Climate Smart Snowmaking
NSAA's inaugural Climate Smart Snowmaking Study explores the relationship between climate change and snowmaking.
- Establish a baseline and benchmark for snowmaking across the United States
- Help ski areas understand climate risks and vulnerabilities in snowmaking
- Develop and share information, tools and resources to improve efficiency and reduce impacts
- Ski areas embrace the science of climate change. Climate science is informing responsible and resilient ski area operations and advocacy efforts.
- Snowmaking is a long-standing operational tool that improves resilience for resorts and mountain communities. It allows ski areas to open on time and can allow them to stay open longer, which brings both jobs and revenue to the community.
- Snow made at ski areas is actual snow, not fake or artificial. Snow crystals are produced by separating water into small particles and quickly freezing them as they move through cold air.
- Snowmaking is a largely non-consumptive use of water that provides environmental, operational and economic benefits.
- Investments in efficient snowmaking equipment and process automation have reduced the energy and resource impacts of snowmaking, further reducing its share of a ski area’s total greenhouse gas emissions.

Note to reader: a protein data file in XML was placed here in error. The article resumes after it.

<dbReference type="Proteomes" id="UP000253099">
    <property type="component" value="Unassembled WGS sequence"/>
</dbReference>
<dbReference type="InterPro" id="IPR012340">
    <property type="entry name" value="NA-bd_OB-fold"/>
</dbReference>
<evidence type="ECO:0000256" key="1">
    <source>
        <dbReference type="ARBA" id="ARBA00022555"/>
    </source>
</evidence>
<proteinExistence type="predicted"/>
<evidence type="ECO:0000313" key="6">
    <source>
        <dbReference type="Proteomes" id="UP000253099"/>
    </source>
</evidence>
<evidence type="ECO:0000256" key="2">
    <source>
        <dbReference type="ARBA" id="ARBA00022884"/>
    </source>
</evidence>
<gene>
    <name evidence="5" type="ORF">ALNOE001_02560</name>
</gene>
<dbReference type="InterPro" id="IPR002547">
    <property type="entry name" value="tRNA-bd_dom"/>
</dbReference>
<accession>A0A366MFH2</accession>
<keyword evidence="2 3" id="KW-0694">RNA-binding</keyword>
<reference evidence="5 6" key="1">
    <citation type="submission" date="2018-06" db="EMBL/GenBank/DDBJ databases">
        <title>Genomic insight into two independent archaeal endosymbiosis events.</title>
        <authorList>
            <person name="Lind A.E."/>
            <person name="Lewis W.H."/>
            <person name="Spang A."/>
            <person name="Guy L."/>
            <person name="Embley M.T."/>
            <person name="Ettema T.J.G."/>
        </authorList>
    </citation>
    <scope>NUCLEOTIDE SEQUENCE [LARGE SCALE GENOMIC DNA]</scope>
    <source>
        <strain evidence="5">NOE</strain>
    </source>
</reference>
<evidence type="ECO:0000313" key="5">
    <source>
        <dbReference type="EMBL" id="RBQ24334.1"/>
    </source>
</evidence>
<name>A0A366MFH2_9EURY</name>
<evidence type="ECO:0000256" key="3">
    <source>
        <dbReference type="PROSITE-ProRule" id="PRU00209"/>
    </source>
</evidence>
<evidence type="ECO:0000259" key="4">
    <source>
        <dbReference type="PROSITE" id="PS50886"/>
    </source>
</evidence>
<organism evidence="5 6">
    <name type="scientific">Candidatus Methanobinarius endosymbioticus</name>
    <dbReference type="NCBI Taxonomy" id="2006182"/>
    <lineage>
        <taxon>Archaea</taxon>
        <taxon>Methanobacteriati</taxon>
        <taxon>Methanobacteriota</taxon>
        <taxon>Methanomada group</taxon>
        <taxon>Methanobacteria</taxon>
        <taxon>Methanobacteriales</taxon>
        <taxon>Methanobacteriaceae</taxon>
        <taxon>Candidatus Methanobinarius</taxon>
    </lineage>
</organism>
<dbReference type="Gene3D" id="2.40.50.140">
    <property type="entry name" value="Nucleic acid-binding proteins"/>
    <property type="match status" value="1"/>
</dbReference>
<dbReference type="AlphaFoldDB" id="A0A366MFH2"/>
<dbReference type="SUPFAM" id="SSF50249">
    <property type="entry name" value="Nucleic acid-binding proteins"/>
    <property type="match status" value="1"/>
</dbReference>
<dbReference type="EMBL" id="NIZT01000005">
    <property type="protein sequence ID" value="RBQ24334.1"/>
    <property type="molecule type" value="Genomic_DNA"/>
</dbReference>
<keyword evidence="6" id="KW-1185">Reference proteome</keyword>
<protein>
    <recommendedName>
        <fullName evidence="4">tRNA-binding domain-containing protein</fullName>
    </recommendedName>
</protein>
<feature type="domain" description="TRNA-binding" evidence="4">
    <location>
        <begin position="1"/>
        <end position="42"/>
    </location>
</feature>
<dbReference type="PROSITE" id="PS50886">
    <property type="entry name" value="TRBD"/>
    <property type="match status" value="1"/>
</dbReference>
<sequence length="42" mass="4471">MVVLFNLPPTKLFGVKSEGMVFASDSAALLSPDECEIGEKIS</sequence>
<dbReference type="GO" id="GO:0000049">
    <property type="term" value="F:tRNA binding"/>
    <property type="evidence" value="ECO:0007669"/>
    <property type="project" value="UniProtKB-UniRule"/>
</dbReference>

The study was conducted in partnership with Brendle Group, ski industry experts and third-party stakeholders.
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Snowmaking Primer and FAQs
As climate change impacts are felt across North America, questions arise on how ski areas are affected by climate change and what the ski industry is doing in response. The informational primer and its accompanying FAQs are intended to help answer questions regarding snowmaking’s role in and risks from a changing climate.
Read the Primer & FAQs
Inaugural Climate Smart Snowmaking Study
NSAA and Brendle Group partnered on the inaugural Climate Smart Snowmaking Study with the goals of better understanding climate change vulnerabilities; measuring and mitigating snowmaking impacts on the environment and resources; and to help ski areas plan for future risks and impacts from climate change on their operations. NSAA is grateful to the study's Technical Advisory Committee and focus group participants (both ski industry experts and external stakeholders) for sharing their time and experience to this important resilience tool.
Read the Study